It is common for western charities to collect used clothes and ship them to Africa as aid. But these goods, discarded by well-intentioned Americans and Europeans, are rarely given to the end-users as charity; instead the donations are mostly sold to exporters who make huge profits selling second-hand goods in markets all over the continent. While some African countries have banned the importation of second-hand clothes in a bid to protect local clothing and textile industries, in Togo the second-hand clothing industry – worth an estimated US$54 million – is booming.

Amah Ayivi is a Togolese designer and stylist living in Paris and the founder of Marché Noir (Black Market), a cult pop-up boutique and fashion brand that encapsulates the afropolitan aesthetic. After painstakingly selecting the items that reflect his personal style from the huge 45-kilogram bales that fill warehouses in and around Hédzranawoé Market, Ayivi takes the second-hand clothes that originally come from Europe and North America as charity and ships them to Paris where he curates and sells them as chic vintage clothing at a considerable profit.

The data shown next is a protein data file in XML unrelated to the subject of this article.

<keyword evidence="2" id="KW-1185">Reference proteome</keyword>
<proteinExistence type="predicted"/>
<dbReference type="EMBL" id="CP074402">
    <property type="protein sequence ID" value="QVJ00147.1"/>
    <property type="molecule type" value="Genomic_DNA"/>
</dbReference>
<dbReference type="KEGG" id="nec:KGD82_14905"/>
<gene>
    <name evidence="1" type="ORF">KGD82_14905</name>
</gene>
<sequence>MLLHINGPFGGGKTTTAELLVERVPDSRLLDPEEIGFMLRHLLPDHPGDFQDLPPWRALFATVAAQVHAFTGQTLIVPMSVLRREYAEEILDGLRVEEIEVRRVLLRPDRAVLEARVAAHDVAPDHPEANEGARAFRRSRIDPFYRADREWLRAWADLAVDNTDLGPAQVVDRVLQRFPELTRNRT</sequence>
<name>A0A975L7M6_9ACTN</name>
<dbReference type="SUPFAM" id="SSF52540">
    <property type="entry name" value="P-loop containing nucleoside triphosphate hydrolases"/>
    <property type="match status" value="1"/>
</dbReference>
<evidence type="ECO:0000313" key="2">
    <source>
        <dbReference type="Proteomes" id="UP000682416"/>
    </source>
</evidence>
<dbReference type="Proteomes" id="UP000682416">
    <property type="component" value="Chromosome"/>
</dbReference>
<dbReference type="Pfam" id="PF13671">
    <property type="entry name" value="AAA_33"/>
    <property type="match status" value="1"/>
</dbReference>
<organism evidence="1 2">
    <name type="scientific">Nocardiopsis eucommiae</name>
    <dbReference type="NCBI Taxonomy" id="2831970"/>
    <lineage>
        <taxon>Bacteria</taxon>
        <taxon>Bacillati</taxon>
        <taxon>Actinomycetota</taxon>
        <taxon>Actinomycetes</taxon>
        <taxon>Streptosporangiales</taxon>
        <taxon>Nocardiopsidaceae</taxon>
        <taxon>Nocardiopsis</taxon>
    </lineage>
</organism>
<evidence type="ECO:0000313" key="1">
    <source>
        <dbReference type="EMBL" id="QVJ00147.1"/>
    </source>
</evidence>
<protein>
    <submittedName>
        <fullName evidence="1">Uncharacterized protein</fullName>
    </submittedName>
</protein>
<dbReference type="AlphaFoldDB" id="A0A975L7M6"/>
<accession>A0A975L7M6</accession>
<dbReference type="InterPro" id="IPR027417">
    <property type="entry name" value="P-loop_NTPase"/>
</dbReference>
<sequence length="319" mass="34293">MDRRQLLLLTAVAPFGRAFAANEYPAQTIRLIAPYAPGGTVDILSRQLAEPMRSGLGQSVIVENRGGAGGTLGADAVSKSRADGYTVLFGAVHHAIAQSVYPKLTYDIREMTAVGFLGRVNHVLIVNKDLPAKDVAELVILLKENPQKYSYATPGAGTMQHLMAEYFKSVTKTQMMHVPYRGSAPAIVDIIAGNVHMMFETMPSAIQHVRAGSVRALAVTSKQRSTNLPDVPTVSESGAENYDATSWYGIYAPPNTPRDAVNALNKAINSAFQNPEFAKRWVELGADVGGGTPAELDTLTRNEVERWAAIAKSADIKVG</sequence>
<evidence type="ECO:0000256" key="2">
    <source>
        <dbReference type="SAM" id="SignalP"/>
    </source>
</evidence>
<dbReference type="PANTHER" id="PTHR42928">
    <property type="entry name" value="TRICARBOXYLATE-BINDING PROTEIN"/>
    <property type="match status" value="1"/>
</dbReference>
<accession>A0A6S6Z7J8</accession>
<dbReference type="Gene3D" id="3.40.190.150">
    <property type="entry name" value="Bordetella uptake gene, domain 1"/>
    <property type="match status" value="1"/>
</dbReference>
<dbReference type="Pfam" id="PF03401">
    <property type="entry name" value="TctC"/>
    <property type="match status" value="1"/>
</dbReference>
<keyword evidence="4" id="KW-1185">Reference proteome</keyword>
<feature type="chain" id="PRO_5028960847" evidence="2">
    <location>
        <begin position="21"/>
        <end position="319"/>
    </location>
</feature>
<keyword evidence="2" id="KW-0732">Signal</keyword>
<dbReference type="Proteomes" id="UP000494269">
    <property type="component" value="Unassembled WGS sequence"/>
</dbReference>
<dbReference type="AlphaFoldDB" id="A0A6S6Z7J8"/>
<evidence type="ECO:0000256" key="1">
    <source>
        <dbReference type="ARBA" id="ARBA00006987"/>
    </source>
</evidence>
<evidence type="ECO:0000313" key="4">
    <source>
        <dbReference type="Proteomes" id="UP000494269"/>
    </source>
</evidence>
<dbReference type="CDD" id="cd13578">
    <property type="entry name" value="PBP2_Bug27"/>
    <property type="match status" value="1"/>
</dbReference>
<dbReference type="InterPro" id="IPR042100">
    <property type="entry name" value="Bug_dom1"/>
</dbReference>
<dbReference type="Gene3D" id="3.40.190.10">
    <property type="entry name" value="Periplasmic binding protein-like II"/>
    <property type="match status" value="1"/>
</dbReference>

Ayivi’s subversive business model repackages western cast-offs as desirable items of value back in the west. Marché Noir also provides the perfect example of the potential of the circular economy to curb the excesses of fast-fashion and empower African entrepreneurs in the Global North.